Ukraine Says 30% Of Its Power Plants Destroyed In last Eight Days.
Zelenskiy Says Attacks On Civilian Infrastructure Leave No Space For Negotiations With Putin Regime.
News has it that 30% Of Ukraine Power Plants Destroyed due to Russian recent attacks.
President Volodymyr Zelenskiy claimed that over a third of Ukraine’s power plants had been damaged by Russian drone and missile attacks in the previous eight days as his administration issued a statewide “urgent” power condition alert.
Zelenskiy accused Russia of carrying out “terrorism assaults” that severely damaged the nation’s vital infrastructure and disrupted the supply of power and other utilities.
He claimed that 30% of Ukraine power plants had been destroyed since October 10 and that this had led to widespread blackouts. No room was left for dialogue with Putin’s leadership after attacks on civilian infrastructure.
The bombing is frequently inaccurate, and in Kyiv and other major cities, civilians have died in residential buildings.
Two persons were killed as a result of attacks on energy supply and infrastructure in the cities of Dnipro and Zhytomyr, according to Kyrylo Tymoshenko, the deputy head of the presidential office.
“The situation is critical now across the country because our regions are dependent on one another … it’s necessary for the whole country to prepare for electricity, water and heating outages,” Tymoshenko told Ukrainian television.
Two “objects of critical infrastructure” were damaged in Kyiv, said the city’s mayor, Vitali Klitschko, and electricity and water supply in “many houses” in west Kyiv was “partially limited”.
The mayor urged people to conserve energy by turning off their air conditioners, electric kettles, and microwaves. He also advised people to use water as “economically as possible” in homes with low water pressure.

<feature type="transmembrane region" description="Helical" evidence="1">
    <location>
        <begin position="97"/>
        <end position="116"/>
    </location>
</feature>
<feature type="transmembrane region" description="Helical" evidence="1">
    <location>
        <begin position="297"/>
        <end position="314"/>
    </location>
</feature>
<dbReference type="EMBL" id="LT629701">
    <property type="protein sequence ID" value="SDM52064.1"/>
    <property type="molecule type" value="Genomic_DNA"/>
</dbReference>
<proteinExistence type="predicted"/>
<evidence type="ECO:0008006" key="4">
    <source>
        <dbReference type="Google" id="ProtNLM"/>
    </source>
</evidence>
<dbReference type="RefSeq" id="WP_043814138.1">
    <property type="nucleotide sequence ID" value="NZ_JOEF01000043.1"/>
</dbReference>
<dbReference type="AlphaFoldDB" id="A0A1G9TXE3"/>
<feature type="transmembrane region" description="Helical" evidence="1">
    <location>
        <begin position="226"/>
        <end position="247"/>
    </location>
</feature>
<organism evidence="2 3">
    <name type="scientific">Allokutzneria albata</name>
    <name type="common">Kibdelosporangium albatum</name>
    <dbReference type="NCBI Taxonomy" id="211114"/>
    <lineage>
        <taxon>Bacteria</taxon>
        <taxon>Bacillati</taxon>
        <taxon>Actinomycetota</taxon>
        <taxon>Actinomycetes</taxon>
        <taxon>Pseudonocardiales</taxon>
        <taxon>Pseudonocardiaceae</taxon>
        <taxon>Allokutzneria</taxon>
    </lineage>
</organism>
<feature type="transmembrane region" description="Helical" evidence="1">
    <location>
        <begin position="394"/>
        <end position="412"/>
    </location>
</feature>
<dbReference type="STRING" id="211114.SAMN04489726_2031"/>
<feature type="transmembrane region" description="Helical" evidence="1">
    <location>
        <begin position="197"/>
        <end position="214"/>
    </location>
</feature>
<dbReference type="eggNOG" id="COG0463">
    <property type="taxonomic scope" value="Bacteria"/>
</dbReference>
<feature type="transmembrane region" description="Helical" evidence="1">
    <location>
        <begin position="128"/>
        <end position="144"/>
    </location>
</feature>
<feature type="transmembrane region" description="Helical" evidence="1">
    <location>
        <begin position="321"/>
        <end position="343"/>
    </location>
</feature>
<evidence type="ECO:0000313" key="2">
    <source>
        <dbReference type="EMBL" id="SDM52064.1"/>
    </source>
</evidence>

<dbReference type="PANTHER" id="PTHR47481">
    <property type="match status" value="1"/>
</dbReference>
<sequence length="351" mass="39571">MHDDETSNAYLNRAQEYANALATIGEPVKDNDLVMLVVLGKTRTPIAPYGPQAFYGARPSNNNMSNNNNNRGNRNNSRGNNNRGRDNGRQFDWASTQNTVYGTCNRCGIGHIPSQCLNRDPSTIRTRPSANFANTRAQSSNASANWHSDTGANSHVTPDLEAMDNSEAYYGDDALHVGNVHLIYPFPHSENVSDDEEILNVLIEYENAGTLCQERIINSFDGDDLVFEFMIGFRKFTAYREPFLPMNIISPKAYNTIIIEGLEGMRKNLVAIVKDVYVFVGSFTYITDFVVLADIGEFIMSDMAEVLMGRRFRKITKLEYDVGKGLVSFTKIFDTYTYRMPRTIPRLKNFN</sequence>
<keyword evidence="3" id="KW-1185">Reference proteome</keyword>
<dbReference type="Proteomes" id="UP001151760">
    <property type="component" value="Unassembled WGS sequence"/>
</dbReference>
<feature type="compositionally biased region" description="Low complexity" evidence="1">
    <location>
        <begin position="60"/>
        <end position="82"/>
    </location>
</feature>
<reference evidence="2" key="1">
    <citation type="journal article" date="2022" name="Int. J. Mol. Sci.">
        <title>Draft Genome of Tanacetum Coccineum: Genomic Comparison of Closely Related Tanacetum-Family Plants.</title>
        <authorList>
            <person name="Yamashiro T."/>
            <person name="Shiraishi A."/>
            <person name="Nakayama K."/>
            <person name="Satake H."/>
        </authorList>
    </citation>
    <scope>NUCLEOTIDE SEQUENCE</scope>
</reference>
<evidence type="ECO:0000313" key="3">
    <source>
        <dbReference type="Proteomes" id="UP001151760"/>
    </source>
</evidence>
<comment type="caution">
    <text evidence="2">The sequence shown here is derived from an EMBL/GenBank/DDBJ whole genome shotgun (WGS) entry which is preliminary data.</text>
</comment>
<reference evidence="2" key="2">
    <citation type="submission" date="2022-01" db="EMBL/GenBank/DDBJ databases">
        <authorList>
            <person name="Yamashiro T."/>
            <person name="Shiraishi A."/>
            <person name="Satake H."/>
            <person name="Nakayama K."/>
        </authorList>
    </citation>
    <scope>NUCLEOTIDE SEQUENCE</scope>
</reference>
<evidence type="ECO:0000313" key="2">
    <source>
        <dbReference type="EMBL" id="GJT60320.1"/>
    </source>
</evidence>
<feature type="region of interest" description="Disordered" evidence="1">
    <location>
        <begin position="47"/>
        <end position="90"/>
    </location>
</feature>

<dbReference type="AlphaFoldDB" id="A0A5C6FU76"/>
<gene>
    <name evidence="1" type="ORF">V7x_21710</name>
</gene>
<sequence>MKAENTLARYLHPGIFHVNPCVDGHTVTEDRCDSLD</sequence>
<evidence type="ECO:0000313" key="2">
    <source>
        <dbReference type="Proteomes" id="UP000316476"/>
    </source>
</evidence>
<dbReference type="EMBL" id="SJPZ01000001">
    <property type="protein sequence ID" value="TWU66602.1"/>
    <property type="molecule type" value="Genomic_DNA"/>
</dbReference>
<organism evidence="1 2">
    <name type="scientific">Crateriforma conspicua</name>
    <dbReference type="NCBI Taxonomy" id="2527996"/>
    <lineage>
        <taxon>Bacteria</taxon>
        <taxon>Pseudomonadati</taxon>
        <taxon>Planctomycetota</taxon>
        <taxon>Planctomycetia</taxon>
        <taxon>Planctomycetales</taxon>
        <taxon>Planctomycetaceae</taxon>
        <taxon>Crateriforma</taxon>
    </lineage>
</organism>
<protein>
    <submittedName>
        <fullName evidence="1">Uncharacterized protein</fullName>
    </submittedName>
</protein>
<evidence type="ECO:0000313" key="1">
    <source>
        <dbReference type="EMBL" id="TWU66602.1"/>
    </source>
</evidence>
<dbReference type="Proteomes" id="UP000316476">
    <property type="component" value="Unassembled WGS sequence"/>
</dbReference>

According to the mayor, Serhiy Sukhomlyn, a double missile strike on an energy facility left all of Zhytomyr without water or electricity. He claimed that hospitals were using backup power.
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Russia has long considered a threat to Ukraine’s utility networks. The most recent waves of attacks show how crucial infrastructure is still open to airborne Russian attack.
On Tuesday, Russia said that it has continued to utilize high-precision, long-range air and sea-based weaponry in its attacks against military and energy infrastructure targets.
According to the statement, the targets included “Ukrainian energy infrastructure, ammo depots, and armament factories built abroad.” It continued, “All assigned objects was hit.”
After a round of drone attacks on Kyiv’s city center early on Monday, a fifth person—an elderly woman—was discovered dead, according to Klitschko. She passed away following a collision with a house.
A combination of missiles and, more lately, drones produced in Iran and rebranded as Geran-2 by the assailants have been used by Russia to target Ukraine. Despite indications that Moscow may be running low on guided missiles, the Ukraine claims that Moscow has obtained 2,400 drones and is using them as less expensive alternatives to hit energy facilities and terrorize civilians.
Iran denies giving the drones to Russia, and Dmitry Peskov, a spokesman for the Kremlin, claims to know nothing about the drones’ origin. According to Peskov, “Russian equipment with Russian names is being used.”
The Gerans, according to Ukraine, experts, and western governments, are Shahed drones that have been given a new name. These drones can be recognized by their distinctive delta wing shape and by looking at the pieces that have been found on the ground.
Under the condition of anonymity, a western official stated during a briefing on Tuesday that they thought Russia was “pursuing a deliberate policy of trying to damage Ukraine’s energy network.”
Western authorities expressed fear that Iran would provide Russia with assistance including more advanced surface-to-surface missiles than only drones.
Ben Wallace, the UK’s defense minister, and James Cleverly, its foreign secretary, took a plane to Washington on Tuesday to talk on how to react to Iran’s intervention, as officials had just informed the public that a new air defense program for Ukraine was being developed.
Many colleagues in the western alliance, according to a western official, are “looking at what the correct package may be to support the Ukrainians.”
The US has been reluctant to bolster Ukraine’s air force and defenses out of concern that it would be perceived as an escalation. However, Germany last week delivered the first of four IRIS-T air defense systems it had promised to supply Ukraine.
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